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  Classes of Jon Lawrence  >  Equation Operating System  >  README.md  >  Download  
File: README.md
Role: Documentation
Content type: text/plain
Description: Description of class functionality and use cases
Class: Equation Operating System
Solve equations with multiple variables
Author: By
Last change: Made accessible without user login and moved up priority in listing.
Date: 1 year ago
Size: 5,108 bytes
 

Contents

Class file image Download
# Classes
---

## eos.class.php

### Equation Operating System

This class makes it incredibly easy to use and parse/solve equations in
your own applications. It includes a graph generator to turn an equation
with a variable in to a `y=x` graph, with the capability to calculate
the upper and lower `y-bounds`.  __NOTE__ NONE of the functions within
these two classes are static, any example that looks like a static function
call is representational of the class being used, but should be initialized
and assigned to a variable first.  It is also important to note that these
classes throw exceptions if running in to errors, please read the beginning
of the `eos.class.php` file for the defines of the exceptions thrown. Exceptions
includes a descriptive message of the error encountered and within `eqEOS` will
also typically include the full equation used.

#### eqEOS

This class has one important function, `eqEOS::solveIF()` which does all the legwork,
so we'll start there and end with examples.  
To initialize this class, use:

    $eos = new eqEOS();

##### solveIF($infix, $variables)

To use this function:

    $value = $eos->solveIF($eq, $vars);

###### _$infix_

Is simply a standard equation with variable support. Variables
have two forms, one is native to PHP programmers already, prefixed with '$'.
The other way to declare a variable is with '&' and is included for
backward compatibility for with the initial version from 2005.  
Example Equations:

    2(4$x)
    2(4&x)
    5+ ((1+2)*4) +3
    5+4(1+2)+3
    10*sin($x)
    10*cos($x)

The first two pairs shown are exactly the same.  The parser has good implied
multiplication, for everything but allowed functions.  Allowed functions require
an implicit operator on either/both sides to work properly, I hope to change
that in the next revision; but for now, note that it will not work as you would
expect.  
For example:

    5sin(1.5707963267) = 51
    5*sin(1.5707963267) = 5
    sin(1.5707963267)5 = 15

The reason is because there is no implied multiplication being applied, the result
of `sin(1.5707963267) = 1` is being concatenated with the number 5, giving
incredibly odd results if you are not expecting it.

###### _$variables_

The variables are fairly simple to understand.  If it contains a scalar (ie
a non-array value) _every_ variable within the equation will be replaced with
that number.  If it contains an array, there will be a by-variable replacement -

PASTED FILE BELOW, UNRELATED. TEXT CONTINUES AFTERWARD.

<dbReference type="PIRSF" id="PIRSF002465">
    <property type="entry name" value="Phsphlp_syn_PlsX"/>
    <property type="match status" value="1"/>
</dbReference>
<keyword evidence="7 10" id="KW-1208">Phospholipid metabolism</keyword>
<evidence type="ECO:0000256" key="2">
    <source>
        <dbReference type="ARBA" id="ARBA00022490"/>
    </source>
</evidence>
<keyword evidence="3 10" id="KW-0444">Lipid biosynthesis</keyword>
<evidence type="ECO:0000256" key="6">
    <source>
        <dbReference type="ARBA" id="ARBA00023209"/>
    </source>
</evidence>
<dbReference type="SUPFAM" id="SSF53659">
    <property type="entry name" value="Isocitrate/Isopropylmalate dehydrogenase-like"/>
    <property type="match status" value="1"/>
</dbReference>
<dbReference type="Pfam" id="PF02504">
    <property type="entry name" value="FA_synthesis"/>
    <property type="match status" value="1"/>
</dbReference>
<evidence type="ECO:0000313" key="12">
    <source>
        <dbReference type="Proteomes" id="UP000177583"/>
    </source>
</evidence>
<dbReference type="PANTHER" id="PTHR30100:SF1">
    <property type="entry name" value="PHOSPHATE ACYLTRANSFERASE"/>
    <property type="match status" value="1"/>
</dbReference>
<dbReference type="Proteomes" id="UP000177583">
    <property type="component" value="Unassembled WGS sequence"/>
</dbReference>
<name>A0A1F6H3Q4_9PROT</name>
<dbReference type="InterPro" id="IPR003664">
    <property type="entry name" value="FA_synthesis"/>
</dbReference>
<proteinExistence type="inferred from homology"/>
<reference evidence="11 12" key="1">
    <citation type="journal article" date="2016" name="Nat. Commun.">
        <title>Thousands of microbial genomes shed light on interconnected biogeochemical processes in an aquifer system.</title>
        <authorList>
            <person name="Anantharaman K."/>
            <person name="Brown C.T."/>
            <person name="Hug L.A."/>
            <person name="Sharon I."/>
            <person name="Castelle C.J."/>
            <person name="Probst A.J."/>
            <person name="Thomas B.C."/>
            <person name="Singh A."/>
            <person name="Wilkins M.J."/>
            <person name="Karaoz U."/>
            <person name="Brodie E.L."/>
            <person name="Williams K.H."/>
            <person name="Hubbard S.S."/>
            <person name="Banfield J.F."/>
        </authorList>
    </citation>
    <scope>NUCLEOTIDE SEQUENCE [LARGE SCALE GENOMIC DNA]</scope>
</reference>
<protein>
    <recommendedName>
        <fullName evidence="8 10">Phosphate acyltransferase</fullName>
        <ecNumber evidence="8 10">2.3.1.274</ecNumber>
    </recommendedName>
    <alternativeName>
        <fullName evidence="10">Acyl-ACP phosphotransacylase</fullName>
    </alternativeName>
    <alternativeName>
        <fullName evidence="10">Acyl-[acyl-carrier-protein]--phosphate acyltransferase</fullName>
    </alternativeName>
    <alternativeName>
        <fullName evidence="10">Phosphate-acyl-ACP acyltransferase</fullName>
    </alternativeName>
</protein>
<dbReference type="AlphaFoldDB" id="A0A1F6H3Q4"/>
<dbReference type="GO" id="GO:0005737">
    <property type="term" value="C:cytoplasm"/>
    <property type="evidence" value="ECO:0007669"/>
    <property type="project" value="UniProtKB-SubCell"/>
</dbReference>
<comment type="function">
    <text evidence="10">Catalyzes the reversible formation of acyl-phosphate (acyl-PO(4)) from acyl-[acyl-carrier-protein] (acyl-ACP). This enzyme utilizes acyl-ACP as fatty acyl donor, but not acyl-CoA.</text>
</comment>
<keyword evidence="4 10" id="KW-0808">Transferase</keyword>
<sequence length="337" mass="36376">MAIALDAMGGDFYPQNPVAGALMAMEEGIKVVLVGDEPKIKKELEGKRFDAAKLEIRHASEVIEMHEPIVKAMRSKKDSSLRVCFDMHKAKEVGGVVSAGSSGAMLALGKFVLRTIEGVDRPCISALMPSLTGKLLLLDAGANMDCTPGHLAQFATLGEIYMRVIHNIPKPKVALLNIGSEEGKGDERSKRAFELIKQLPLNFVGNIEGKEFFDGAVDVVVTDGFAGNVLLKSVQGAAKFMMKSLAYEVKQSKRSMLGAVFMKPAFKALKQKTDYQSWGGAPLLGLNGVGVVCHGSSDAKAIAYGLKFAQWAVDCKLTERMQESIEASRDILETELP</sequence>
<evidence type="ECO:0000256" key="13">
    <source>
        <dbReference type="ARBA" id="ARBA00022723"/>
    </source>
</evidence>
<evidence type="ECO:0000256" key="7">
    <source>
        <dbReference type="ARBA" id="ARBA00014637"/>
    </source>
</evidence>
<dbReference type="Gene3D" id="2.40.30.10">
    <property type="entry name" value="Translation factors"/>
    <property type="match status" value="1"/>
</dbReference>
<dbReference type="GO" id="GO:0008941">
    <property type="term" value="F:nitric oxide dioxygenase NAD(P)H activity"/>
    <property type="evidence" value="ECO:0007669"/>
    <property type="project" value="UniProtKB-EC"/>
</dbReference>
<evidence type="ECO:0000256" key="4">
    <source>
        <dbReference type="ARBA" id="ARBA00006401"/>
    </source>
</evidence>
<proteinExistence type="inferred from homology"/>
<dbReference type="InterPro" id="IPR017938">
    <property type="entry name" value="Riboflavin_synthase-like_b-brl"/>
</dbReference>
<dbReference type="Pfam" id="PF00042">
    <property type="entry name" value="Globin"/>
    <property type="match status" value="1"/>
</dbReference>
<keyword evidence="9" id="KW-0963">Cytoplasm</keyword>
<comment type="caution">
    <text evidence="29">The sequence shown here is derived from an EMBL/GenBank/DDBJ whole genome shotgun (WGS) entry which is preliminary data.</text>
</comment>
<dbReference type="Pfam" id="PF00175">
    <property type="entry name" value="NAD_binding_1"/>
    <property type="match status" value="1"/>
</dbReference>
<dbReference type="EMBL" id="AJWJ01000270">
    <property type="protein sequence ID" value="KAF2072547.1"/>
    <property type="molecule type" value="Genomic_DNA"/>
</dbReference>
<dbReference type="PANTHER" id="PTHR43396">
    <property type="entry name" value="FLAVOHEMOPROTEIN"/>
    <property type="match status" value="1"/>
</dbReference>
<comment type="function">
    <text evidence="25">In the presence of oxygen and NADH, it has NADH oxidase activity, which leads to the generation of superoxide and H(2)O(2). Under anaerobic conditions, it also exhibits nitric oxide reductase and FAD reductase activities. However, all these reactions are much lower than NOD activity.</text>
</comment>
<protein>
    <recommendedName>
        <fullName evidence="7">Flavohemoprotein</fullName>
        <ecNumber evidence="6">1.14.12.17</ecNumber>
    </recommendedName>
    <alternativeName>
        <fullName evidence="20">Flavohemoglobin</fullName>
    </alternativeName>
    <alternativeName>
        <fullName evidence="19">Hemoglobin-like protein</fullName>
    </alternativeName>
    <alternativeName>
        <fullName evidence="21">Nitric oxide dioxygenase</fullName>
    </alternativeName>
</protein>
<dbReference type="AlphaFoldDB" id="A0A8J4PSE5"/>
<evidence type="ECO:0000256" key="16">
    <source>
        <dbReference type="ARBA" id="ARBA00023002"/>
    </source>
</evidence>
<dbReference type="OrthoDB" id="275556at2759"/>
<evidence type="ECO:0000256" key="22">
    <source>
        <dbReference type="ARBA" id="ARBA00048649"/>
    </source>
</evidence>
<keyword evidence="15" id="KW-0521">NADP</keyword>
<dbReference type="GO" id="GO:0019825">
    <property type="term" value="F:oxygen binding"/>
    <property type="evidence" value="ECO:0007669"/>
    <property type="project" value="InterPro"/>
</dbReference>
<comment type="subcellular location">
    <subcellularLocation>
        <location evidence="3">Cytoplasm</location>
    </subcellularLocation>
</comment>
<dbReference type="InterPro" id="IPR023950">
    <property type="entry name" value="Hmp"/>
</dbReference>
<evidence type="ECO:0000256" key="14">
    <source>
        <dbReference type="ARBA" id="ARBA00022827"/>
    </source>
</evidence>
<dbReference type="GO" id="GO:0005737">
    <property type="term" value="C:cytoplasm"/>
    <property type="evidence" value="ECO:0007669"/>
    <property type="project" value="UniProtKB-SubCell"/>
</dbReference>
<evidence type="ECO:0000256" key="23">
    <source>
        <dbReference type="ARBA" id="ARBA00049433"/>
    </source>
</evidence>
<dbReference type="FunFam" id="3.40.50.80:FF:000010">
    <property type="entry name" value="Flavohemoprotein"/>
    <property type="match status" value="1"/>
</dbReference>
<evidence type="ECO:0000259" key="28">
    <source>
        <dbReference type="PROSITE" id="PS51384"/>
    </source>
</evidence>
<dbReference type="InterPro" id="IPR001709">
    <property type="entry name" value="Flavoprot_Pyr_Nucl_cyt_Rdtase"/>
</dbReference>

note that the array MUST be in the format of `'variable' => value`  
Such as:

    array(
        'x' => 2,
        'y' => 3
    )

Given the equation:

    5$x^$y

If this is called by:

    eqEOS::solveIF('5$x^$y', 2)

It will equal '20', as every variable is replaced by 2.  However, if called like:

    eqEOS::solveIF('5$x^$y', array(
                                'x' => 2,
                                'y' => 3);

You will get the result of '40' as it would equate to '5*2^3', as expected.

#### eqGraph

This is the fun class that can create graphs.  It extends `eqEOS`.  
To initialize use:

    $graph = new eqGraph($width, $height);

The `$width` and `$height` are the values used for the image size, defaulting to
a `640x480` image size if initialized with `$graph = new eqGraph();`

##### graph($eq, $xLow, $xHigh, $xStep, [$xyGrid, $yGuess, ...])

This method will generate the graph for the equation (`$eq`) with a min and max
`x` range that it will parse through. All Variables explained:
* `$eq`
    The Standard Equation to use.  _Must_ have a variable in it. (ie `$x`)
* `$xLow`
    The starting point for the calculations - the left side of the graph.
* `$xHigh`
    The last point calculated for the variable - the right side of the graph.
* `$xStep`
    Stepping point for the variable.  Suggested not to use a value less than
    `.01`.  This is the precision of the graph.
* `$xyGrid = false`
    Show `x/y` gridlines on the graph.  Defaults to false.  Each grid line
    is set at every integer (ie `1,2,3,...100`). If working with small ranges,
    it is suggested to turn this on.
* `$yGuess = true`
    Guess the Lower and Upper `y-bounds` (The bottom and top of the image
    respectively.)  This will set the the bounds to the lowest `y` value
    encountered for the `$yLow`, and the largest `y` value for `$yHight`.
* `$yLow = false`
    Lower bound for `y`, will be reset if a lower value for `y` is found.
* `$yHigh = false`
    Upper bound for `y`, will be reset if a larger `y` value is found.

TODO:
* Add `x` and `y` labels
* Smart `grid spacing` calculations so can be effective with large ranges.
* Smart (default) `$xStep` calcuations based on image size and ranges.

To set up a graph with a `21x21` window (ie `-10 to 10`) for the equation
`sin($x)` and output as PNG, would use as:

    $graph->graph('sin($x)', -10, 10, 0.01, true, false, -10, 10);
    $graph->outPNG();

It would look like:  
![Sin(x)](http://img825.imageshack.us/img825/1380/sinx21x21.png)
---